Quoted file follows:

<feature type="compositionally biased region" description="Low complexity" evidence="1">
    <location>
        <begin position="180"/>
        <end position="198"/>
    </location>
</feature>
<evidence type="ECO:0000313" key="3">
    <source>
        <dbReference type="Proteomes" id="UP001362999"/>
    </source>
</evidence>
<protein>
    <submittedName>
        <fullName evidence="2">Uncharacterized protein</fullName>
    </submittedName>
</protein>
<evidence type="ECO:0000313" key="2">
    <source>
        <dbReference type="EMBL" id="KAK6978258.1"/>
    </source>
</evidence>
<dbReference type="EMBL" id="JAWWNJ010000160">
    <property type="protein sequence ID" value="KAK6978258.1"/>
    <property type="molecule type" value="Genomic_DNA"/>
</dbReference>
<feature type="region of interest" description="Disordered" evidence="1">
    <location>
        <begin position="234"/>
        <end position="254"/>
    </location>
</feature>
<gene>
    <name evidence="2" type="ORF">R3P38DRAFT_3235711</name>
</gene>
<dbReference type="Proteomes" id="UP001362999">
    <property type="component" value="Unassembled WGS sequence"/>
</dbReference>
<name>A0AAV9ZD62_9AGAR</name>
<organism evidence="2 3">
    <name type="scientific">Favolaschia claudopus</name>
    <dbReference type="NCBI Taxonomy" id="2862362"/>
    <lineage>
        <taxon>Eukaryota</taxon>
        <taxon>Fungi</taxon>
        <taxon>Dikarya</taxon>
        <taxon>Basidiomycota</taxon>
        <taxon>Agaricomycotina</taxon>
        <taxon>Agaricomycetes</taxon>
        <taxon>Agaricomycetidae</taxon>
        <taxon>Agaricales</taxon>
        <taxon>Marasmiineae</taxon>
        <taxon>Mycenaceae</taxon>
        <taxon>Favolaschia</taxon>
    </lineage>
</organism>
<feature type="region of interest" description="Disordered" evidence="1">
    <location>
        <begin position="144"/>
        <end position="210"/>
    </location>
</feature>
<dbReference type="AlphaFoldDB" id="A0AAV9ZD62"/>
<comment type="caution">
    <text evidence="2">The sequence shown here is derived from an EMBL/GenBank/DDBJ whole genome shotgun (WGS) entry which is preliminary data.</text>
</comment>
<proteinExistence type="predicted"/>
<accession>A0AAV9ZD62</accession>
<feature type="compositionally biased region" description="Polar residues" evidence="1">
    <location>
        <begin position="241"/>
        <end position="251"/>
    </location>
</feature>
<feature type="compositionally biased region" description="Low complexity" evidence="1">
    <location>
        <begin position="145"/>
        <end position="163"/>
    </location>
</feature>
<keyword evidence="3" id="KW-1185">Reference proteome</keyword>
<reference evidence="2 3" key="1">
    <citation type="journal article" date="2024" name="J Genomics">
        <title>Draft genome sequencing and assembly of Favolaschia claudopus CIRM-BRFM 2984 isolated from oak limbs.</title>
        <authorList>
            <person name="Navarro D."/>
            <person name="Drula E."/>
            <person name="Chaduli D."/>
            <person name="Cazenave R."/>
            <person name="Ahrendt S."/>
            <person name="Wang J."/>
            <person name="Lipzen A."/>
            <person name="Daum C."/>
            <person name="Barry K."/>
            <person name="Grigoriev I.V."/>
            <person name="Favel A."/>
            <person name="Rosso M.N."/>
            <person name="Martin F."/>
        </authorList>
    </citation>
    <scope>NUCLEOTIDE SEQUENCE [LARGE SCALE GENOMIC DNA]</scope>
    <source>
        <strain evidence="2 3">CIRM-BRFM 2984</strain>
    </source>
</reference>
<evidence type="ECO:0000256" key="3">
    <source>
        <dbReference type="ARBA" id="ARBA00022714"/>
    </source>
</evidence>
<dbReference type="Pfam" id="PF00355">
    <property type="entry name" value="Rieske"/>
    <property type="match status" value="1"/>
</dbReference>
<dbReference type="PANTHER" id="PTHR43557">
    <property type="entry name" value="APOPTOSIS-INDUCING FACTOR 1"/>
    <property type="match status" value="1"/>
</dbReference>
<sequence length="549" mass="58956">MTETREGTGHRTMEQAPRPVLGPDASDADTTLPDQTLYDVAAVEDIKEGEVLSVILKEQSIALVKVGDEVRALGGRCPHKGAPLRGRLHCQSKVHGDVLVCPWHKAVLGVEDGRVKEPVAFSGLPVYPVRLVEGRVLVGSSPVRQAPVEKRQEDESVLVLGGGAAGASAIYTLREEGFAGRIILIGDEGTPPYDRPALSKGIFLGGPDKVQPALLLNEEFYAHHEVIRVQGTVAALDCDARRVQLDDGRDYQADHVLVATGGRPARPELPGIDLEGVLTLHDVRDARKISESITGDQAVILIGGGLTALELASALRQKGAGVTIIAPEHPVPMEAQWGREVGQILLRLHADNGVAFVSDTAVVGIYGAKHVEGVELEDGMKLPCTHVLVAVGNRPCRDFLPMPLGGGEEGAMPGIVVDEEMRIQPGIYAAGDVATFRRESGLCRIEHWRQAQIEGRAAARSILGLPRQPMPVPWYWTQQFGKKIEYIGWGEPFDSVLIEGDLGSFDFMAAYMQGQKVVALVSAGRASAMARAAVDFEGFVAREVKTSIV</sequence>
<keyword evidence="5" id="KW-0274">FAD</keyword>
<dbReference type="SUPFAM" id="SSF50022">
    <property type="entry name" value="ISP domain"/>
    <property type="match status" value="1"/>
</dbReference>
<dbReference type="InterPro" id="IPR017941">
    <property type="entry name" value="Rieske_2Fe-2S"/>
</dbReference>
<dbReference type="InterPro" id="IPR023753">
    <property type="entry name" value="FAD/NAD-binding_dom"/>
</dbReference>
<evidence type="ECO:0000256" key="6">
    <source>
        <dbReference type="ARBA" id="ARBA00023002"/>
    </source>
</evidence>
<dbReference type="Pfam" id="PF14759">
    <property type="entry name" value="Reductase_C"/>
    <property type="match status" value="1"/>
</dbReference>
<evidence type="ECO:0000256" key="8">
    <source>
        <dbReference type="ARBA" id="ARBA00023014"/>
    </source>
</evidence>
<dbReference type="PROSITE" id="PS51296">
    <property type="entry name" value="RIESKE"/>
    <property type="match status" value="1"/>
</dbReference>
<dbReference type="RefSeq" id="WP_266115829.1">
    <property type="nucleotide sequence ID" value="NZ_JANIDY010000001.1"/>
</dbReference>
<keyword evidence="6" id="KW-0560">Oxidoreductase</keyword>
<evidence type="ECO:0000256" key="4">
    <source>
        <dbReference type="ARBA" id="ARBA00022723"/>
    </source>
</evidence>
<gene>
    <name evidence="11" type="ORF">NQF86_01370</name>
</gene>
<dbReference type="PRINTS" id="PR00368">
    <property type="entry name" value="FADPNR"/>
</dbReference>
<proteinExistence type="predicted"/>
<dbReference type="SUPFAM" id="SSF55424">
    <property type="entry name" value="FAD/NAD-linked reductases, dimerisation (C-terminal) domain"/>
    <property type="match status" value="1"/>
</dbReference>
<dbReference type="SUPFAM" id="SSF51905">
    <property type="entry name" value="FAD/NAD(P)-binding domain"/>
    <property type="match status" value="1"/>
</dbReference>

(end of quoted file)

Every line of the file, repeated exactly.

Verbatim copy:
<feature type="compositionally biased region" description="Low complexity" evidence="1">
    <location>
        <begin position="180"/>
        <end position="198"/>
    </location>
</feature>
<evidence type="ECO:0000313" key="3">
    <source>
        <dbReference type="Proteomes" id="UP001362999"/>
    </source>
</evidence>
<protein>
    <submittedName>
        <fullName evidence="2">Uncharacterized protein</fullName>
    </submittedName>
</protein>
<evidence type="ECO:0000313" key="2">
    <source>
        <dbReference type="EMBL" id="KAK6978258.1"/>
    </source>
</evidence>
<dbReference type="EMBL" id="JAWWNJ010000160">
    <property type="protein sequence ID" value="KAK6978258.1"/>
    <property type="molecule type" value="Genomic_DNA"/>
</dbReference>
<feature type="region of interest" description="Disordered" evidence="1">
    <location>
        <begin position="234"/>
        <end position="254"/>
    </location>
</feature>
<gene>
    <name evidence="2" type="ORF">R3P38DRAFT_3235711</name>
</gene>
<dbReference type="Proteomes" id="UP001362999">
    <property type="component" value="Unassembled WGS sequence"/>
</dbReference>
<name>A0AAV9ZD62_9AGAR</name>
<organism evidence="2 3">
    <name type="scientific">Favolaschia claudopus</name>
    <dbReference type="NCBI Taxonomy" id="2862362"/>
    <lineage>
        <taxon>Eukaryota</taxon>
        <taxon>Fungi</taxon>
        <taxon>Dikarya</taxon>
        <taxon>Basidiomycota</taxon>
        <taxon>Agaricomycotina</taxon>
        <taxon>Agaricomycetes</taxon>
        <taxon>Agaricomycetidae</taxon>
        <taxon>Agaricales</taxon>
        <taxon>Marasmiineae</taxon>
        <taxon>Mycenaceae</taxon>
        <taxon>Favolaschia</taxon>
    </lineage>
</organism>
<feature type="region of interest" description="Disordered" evidence="1">
    <location>
        <begin position="144"/>
        <end position="210"/>
    </location>
</feature>
<dbReference type="AlphaFoldDB" id="A0AAV9ZD62"/>
<comment type="caution">
    <text evidence="2">The sequence shown here is derived from an EMBL/GenBank/DDBJ whole genome shotgun (WGS) entry which is preliminary data.</text>
</comment>
<proteinExistence type="predicted"/>
<accession>A0AAV9ZD62</accession>
<feature type="compositionally biased region" description="Polar residues" evidence="1">
    <location>
        <begin position="241"/>
        <end position="251"/>
    </location>
</feature>
<feature type="compositionally biased region" description="Low complexity" evidence="1">
    <location>
        <begin position="145"/>
        <end position="163"/>
    </location>
</feature>
<keyword evidence="3" id="KW-1185">Reference proteome</keyword>
<reference evidence="2 3" key="1">
    <citation type="journal article" date="2024" name="J Genomics">
        <title>Draft genome sequencing and assembly of Favolaschia claudopus CIRM-BRFM 2984 isolated from oak limbs.</title>
        <authorList>
            <person name="Navarro D."/>
            <person name="Drula E."/>
            <person name="Chaduli D."/>
            <person name="Cazenave R."/>
            <person name="Ahrendt S."/>
            <person name="Wang J."/>
            <person name="Lipzen A."/>
            <person name="Daum C."/>
            <person name="Barry K."/>
            <person name="Grigoriev I.V."/>
            <person name="Favel A."/>
            <person name="Rosso M.N."/>
            <person name="Martin F."/>
        </authorList>
    </citation>
    <scope>NUCLEOTIDE SEQUENCE [LARGE SCALE GENOMIC DNA]</scope>
    <source>
        <strain evidence="2 3">CIRM-BRFM 2984</strain>
    </source>
</reference>
<evidence type="ECO:0000256" key="3">
    <source>
        <dbReference type="ARBA" id="ARBA00022714"/>
    </source>
</evidence>
<dbReference type="Pfam" id="PF00355">
    <property type="entry name" value="Rieske"/>
    <property type="match status" value="1"/>
</dbReference>
<dbReference type="PANTHER" id="PTHR43557">
    <property type="entry name" value="APOPTOSIS-INDUCING FACTOR 1"/>
    <property type="match status" value="1"/>
</dbReference>
<sequence length="549" mass="58956">MTETREGTGHRTMEQAPRPVLGPDASDADTTLPDQTLYDVAAVEDIKEGEVLSVILKEQSIALVKVGDEVRALGGRCPHKGAPLRGRLHCQSKVHGDVLVCPWHKAVLGVEDGRVKEPVAFSGLPVYPVRLVEGRVLVGSSPVRQAPVEKRQEDESVLVLGGGAAGASAIYTLREEGFAGRIILIGDEGTPPYDRPALSKGIFLGGPDKVQPALLLNEEFYAHHEVIRVQGTVAALDCDARRVQLDDGRDYQADHVLVATGGRPARPELPGIDLEGVLTLHDVRDARKISESITGDQAVILIGGGLTALELASALRQKGAGVTIIAPEHPVPMEAQWGREVGQILLRLHADNGVAFVSDTAVVGIYGAKHVEGVELEDGMKLPCTHVLVAVGNRPCRDFLPMPLGGGEEGAMPGIVVDEEMRIQPGIYAAGDVATFRRESGLCRIEHWRQAQIEGRAAARSILGLPRQPMPVPWYWTQQFGKKIEYIGWGEPFDSVLIEGDLGSFDFMAAYMQGQKVVALVSAGRASAMARAAVDFEGFVAREVKTSIV</sequence>
<keyword evidence="5" id="KW-0274">FAD</keyword>
<dbReference type="SUPFAM" id="SSF50022">
    <property type="entry name" value="ISP domain"/>
    <property type="match status" value="1"/>
</dbReference>
<dbReference type="InterPro" id="IPR017941">
    <property type="entry name" value="Rieske_2Fe-2S"/>
</dbReference>
<dbReference type="InterPro" id="IPR023753">
    <property type="entry name" value="FAD/NAD-binding_dom"/>
</dbReference>
<evidence type="ECO:0000256" key="6">
    <source>
        <dbReference type="ARBA" id="ARBA00023002"/>
    </source>
</evidence>
<dbReference type="Pfam" id="PF14759">
    <property type="entry name" value="Reductase_C"/>
    <property type="match status" value="1"/>
</dbReference>
<evidence type="ECO:0000256" key="8">
    <source>
        <dbReference type="ARBA" id="ARBA00023014"/>
    </source>
</evidence>
<dbReference type="PROSITE" id="PS51296">
    <property type="entry name" value="RIESKE"/>
    <property type="match status" value="1"/>
</dbReference>
<dbReference type="RefSeq" id="WP_266115829.1">
    <property type="nucleotide sequence ID" value="NZ_JANIDY010000001.1"/>
</dbReference>
<keyword evidence="6" id="KW-0560">Oxidoreductase</keyword>
<evidence type="ECO:0000256" key="4">
    <source>
        <dbReference type="ARBA" id="ARBA00022723"/>
    </source>
</evidence>
<gene>
    <name evidence="11" type="ORF">NQF86_01370</name>
</gene>
<dbReference type="PRINTS" id="PR00368">
    <property type="entry name" value="FADPNR"/>
</dbReference>
<proteinExistence type="predicted"/>
<dbReference type="SUPFAM" id="SSF55424">
    <property type="entry name" value="FAD/NAD-linked reductases, dimerisation (C-terminal) domain"/>
    <property type="match status" value="1"/>
</dbReference>
<dbReference type="SUPFAM" id="SSF51905">
    <property type="entry name" value="FAD/NAD(P)-binding domain"/>
    <property type="match status" value="1"/>
</dbReference>